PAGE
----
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Stay with Inspirato in Old Montréal at the award-winning Hôtel Gault, a boutique property with a 19th-century façade built out of Montréal greystone. Boasting just 30 spacious suites, the hotel offers an intimate stay with contemporary décor, refined service, and an elegant on-site restaurant.
The surrounding neighborhood of Old Montréal (also known as Vieux-Montréal) is known for its ornate, centuries-old buildings, as well as its proximity to major city attractions including Victoria Square and the waterfront along the St. Lawrence River.
As you stroll the quaint cobblestone streets of Old Montréal (also known as Vieux-Montréal), you may forget you’re in Canada—the country’s second-largest city has a strong and proud French heritage, so much so that many residents speak French as their first language. Located on an island in the middle of the St. Lawrence River, Montréal offers a mix of Old World European charm and contemporary amenities. Discover prestigious museums, a diverse mix of restaurants, open-air farmers markets like Jean-Talon Market, trendy nightlife, and unique neighborhoods, including Vieux-Montréal. This historic part of town has buildings that date back to the 17th century.
Montréal gets its name from this park, which features a 761-foot-tall hill at its center; head to the top for unparalleled city views. When it’s warm out, rent a rowboat to explore Beaver Lake.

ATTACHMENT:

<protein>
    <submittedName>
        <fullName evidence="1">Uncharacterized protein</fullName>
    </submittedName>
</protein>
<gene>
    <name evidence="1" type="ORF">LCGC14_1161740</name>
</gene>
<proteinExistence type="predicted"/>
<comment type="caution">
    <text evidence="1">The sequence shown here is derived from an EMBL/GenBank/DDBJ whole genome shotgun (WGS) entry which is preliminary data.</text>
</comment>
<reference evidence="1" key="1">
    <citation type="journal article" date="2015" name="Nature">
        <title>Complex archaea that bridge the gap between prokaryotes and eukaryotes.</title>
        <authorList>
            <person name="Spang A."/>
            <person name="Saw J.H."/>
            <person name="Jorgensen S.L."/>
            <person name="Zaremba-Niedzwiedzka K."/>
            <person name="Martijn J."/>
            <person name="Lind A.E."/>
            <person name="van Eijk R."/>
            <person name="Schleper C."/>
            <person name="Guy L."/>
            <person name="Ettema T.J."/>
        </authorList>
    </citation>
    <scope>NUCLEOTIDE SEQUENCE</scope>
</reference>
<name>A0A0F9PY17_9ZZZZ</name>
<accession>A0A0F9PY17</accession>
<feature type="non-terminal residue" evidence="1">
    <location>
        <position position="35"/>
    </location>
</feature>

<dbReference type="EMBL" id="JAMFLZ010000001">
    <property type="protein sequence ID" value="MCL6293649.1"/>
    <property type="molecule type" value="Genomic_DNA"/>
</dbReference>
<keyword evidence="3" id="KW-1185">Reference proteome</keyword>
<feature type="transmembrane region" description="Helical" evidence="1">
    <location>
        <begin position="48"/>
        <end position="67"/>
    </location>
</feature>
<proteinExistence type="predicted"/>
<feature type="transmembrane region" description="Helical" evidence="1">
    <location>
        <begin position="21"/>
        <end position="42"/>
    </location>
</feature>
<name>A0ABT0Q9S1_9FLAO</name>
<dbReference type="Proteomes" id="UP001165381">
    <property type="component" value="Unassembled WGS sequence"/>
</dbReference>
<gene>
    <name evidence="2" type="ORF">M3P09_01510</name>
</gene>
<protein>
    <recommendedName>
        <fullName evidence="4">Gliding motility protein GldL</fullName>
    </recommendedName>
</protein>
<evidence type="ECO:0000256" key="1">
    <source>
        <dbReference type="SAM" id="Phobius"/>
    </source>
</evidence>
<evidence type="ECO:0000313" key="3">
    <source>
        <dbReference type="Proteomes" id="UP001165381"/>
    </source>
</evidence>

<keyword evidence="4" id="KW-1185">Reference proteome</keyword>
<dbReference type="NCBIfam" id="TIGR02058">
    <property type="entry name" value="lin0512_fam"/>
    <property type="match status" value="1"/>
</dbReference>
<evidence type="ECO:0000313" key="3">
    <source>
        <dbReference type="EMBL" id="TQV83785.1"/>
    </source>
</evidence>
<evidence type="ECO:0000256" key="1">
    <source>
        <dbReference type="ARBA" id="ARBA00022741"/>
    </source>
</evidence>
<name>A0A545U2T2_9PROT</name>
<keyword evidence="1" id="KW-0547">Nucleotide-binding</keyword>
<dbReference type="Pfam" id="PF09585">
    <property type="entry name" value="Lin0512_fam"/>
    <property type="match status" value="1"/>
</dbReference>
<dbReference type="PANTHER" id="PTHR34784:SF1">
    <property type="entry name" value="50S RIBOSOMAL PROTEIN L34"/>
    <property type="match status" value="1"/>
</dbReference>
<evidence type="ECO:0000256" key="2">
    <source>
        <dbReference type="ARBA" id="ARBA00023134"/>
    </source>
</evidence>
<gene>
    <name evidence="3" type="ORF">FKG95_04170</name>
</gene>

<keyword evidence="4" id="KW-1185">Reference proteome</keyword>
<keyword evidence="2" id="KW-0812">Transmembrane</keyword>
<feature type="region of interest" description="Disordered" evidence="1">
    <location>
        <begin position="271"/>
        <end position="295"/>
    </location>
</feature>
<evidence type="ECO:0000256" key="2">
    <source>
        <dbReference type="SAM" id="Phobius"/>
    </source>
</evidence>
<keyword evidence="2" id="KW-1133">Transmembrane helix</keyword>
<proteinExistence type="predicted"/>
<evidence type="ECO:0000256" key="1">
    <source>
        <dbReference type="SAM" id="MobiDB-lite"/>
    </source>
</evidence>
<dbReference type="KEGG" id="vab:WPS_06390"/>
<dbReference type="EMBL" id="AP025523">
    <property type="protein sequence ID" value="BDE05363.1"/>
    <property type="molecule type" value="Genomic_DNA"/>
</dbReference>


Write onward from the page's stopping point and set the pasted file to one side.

Montréal’s most impressive museum houses fine art including paintings by Rembrandt, Renoir, and Picasso as well as historic artifacts from World War I and furniture designed by Frank Gehry.
Built in 1824, this Gothic Revival cathedral features intricate statues and massive stained-glass windows; according to legend, architect James O’Donnell was so pleased with his design that he converted to Catholicism.
Montréal’s summers are warm and humid, with temperatures in the high 60s and low 70s Fahrenheit. Spring and fall are mild and pleasant times to visit. Winter can be very cold and snowy; the average temperature in the winter months is often in the single digits, with January being the coldest. On average, Montréal receives about three to four inches of precipitation per month.